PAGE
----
Florida Governor Rick Scott signed a bill into law on June 24, 2017 officially making medical marijuana legal for patients with certain debilitating diseases. [1]

Ben Pollara, the executive director of Florida for Care, said:

“This is a good day for sick and suffering Floridians. The signing of this law provides a framework for the future of our state’s medical marijuana system and while it is far from perfect, it will begin providing access to patients.”

The legislation formalizes an amendment to the state constitution approved by 71% voters last fall that legalized medical marijuana, and establishes regulations for the new industry. [2]

Scott himself voted against the amendment and did not issue a statement upon signing the bill. He had earlier indicated that he would sign the legislation.

Under the bill, medical marijuana will be available with a doctor’s prescription to Florida residents with cancer, epilepsy, glaucoma, HIV/AIDS, post-traumatic stress disorder (PTSD), multiple sclerosis (MS), Parkinson’s disease, or any other debilitating conditions.

In order to prescribe medical marijuana, doctors must first go through 2-hour training to become certified by the state. The state will set up a registry of eligible patients, which doctors must check before prescribing cannabis.

Seventeen growers have been licensed in Florida, and each license holder may have up to 25 dispensaries. The state will make another license available with each 100,000 new eligible patients added to the registry.

The bill also clears the way for 10 more medical marijuana treatment centers by October 3, 2017, which is the deadline for the rule to be enacted. There are already 7 treatment centers operating.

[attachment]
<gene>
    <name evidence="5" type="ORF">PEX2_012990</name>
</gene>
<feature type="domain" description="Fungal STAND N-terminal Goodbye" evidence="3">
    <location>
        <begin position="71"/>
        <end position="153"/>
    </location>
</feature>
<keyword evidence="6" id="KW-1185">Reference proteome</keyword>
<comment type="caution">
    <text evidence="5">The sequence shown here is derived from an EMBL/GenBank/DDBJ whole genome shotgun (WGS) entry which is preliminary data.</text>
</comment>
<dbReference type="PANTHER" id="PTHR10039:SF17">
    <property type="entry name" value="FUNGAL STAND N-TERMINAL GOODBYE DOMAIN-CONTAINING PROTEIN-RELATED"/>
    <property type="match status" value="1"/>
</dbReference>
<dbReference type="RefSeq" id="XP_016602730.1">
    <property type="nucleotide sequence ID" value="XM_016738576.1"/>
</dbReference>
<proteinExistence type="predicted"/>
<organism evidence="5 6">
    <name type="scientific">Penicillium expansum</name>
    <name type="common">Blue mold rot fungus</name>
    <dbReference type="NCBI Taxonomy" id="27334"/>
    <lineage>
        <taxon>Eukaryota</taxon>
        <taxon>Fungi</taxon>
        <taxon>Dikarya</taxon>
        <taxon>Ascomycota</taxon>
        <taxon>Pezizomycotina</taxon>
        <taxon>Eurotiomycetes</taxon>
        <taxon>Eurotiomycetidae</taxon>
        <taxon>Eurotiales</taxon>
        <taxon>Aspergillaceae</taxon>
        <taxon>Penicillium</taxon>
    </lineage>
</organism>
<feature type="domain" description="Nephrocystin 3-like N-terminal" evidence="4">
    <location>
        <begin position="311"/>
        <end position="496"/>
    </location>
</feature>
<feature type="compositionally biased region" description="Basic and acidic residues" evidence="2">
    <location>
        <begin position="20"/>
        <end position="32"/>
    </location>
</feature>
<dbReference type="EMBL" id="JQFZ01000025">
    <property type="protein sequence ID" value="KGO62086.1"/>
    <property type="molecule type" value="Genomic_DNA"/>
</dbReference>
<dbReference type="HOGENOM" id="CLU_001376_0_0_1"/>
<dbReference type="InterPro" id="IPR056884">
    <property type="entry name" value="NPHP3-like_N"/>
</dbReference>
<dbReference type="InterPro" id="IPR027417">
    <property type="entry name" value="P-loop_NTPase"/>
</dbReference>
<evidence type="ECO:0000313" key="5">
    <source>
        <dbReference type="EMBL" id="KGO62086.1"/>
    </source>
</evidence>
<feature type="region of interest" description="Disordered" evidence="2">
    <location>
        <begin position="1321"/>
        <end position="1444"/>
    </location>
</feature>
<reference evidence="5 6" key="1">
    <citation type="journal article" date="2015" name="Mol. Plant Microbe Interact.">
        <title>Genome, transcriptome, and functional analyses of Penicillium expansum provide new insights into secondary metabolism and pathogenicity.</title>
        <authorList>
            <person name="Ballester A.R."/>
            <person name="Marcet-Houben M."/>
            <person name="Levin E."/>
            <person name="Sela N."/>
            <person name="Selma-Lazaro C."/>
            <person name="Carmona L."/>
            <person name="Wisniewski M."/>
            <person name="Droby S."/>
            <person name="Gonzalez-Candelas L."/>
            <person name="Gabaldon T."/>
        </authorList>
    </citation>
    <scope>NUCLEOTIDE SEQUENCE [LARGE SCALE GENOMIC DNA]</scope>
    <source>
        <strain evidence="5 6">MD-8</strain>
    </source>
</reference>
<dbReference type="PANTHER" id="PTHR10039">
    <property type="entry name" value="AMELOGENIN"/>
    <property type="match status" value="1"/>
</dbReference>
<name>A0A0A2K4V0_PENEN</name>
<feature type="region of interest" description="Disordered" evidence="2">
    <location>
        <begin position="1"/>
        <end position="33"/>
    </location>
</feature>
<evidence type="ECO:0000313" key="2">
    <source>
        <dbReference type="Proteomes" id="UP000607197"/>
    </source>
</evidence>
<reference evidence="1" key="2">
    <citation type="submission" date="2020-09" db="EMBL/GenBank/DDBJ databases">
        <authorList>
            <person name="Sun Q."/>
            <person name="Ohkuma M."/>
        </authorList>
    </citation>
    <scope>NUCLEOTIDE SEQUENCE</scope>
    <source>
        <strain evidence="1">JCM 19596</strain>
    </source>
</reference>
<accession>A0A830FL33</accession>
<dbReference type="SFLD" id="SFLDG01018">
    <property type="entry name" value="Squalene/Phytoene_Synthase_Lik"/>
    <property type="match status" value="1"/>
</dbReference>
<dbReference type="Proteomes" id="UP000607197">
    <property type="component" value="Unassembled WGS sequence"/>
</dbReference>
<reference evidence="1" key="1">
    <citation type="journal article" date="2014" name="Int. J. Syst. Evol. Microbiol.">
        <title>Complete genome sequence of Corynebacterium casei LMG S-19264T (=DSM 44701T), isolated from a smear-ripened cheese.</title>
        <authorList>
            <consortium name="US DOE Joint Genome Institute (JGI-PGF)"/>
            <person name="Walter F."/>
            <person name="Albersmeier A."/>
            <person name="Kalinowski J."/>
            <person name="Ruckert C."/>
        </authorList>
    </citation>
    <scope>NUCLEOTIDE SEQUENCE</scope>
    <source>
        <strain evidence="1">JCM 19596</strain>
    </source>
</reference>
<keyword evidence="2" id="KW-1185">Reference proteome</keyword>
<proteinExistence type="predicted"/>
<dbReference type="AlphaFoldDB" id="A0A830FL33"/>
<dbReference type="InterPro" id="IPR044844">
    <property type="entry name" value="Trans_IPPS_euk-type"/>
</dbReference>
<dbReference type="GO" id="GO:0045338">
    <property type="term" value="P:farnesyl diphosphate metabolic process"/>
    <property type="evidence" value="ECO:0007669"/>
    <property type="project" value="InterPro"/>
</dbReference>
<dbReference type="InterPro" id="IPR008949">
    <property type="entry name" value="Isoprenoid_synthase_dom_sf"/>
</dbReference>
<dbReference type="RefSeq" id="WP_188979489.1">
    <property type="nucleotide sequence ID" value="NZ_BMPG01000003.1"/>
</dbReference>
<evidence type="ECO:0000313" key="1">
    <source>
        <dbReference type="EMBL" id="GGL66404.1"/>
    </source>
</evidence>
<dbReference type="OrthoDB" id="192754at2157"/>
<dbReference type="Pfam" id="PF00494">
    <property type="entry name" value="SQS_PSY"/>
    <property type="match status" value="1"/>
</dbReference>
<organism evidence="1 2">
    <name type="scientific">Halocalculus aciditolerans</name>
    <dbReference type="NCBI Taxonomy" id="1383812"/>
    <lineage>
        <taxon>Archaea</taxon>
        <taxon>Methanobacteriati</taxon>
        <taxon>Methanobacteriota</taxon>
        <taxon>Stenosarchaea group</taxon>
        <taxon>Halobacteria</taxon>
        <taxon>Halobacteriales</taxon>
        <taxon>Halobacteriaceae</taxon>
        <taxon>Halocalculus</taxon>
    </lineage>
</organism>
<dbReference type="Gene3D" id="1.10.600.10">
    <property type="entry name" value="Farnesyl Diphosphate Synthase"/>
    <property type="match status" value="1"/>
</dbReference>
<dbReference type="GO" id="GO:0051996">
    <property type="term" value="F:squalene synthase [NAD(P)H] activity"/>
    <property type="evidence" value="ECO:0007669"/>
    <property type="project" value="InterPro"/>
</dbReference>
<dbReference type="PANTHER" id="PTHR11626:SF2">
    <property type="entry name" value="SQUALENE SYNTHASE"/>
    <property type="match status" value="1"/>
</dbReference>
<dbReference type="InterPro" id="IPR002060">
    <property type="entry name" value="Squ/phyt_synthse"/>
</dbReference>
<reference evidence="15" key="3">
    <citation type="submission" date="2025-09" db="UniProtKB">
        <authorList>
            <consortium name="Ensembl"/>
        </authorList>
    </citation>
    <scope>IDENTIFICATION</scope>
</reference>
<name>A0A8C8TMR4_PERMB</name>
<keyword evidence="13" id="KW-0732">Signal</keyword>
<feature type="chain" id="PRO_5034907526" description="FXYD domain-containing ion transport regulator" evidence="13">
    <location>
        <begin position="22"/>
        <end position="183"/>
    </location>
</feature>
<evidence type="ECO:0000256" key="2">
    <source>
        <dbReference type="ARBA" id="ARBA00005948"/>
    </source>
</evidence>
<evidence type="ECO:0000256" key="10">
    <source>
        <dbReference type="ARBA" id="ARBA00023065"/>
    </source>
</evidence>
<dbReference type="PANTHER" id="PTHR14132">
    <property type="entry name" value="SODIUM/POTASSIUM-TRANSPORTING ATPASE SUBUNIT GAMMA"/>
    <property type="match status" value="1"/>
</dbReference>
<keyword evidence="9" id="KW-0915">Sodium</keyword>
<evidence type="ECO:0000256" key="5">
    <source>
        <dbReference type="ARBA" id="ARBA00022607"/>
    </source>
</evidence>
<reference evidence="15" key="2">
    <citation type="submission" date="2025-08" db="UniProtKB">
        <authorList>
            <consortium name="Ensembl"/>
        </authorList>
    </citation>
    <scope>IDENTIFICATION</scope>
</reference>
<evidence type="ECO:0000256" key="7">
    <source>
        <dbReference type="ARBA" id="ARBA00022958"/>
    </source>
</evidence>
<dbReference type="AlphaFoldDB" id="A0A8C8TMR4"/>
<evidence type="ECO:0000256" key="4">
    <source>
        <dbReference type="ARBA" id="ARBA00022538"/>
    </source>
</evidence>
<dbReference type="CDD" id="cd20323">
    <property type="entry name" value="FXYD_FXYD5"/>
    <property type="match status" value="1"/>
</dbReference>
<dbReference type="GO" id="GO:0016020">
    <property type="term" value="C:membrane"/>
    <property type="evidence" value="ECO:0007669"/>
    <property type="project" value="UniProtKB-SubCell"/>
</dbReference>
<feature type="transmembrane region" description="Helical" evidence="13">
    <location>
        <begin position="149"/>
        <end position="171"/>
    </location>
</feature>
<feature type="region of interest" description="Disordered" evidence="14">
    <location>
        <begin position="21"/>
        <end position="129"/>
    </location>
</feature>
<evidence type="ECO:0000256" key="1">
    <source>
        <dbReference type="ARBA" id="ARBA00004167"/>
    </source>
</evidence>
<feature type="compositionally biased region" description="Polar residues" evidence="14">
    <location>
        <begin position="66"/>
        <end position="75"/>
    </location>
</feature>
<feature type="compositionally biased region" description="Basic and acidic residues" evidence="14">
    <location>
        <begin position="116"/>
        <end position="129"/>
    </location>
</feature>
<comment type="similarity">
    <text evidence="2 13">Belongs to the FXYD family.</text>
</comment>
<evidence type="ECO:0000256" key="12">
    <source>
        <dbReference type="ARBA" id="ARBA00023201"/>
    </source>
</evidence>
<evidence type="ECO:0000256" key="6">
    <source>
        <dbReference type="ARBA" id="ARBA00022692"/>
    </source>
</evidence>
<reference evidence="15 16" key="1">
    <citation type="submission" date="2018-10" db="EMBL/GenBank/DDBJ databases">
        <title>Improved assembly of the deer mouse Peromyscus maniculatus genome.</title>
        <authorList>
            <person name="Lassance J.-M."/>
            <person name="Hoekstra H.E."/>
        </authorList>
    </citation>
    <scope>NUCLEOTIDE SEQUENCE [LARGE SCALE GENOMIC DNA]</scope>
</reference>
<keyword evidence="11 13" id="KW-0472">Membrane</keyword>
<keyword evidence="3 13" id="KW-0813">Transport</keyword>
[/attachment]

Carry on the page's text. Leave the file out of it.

Medical marijuana products can be sold as edibles, vapes, sprays, and tinctures. Smoking marijuana is prohibited under the law. The law allows patients to receive an order of three 70-day supplies before having to be re-examined by a doctor.

The ban on smoking riles John Morgan, the Orlando trial lawyer who financed the constitutional amendment’s campaign, and he has promised to sue. Tampa strip club magnate Joe Rednerk has also promised to sue, but over patients not being allowed to grow their own plants. [3]

Morgan said June 23:

“Great Scott, it’s a no-brainer. Gov. Scott wants to run for U.S. Senate. If he didn’t sign this bill, he couldn’t run for dog catcher. It’s not perfect. I’m going to sue for the smoking but I know there are sick people who will see relief starting in July.”

Sources:

[1] Associated Press

[2] Orlando Sentinel

[3] Miami Herald


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About Julie Fidler:
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Julie Fidler is a freelance writer, legal blogger, and the author of Adventures in Holy Matrimony: For Better or the Absolute Worst. She lives in Pennsylvania with her husband and two ridiculously spoiled cats. She occasionally pontificates on her blog.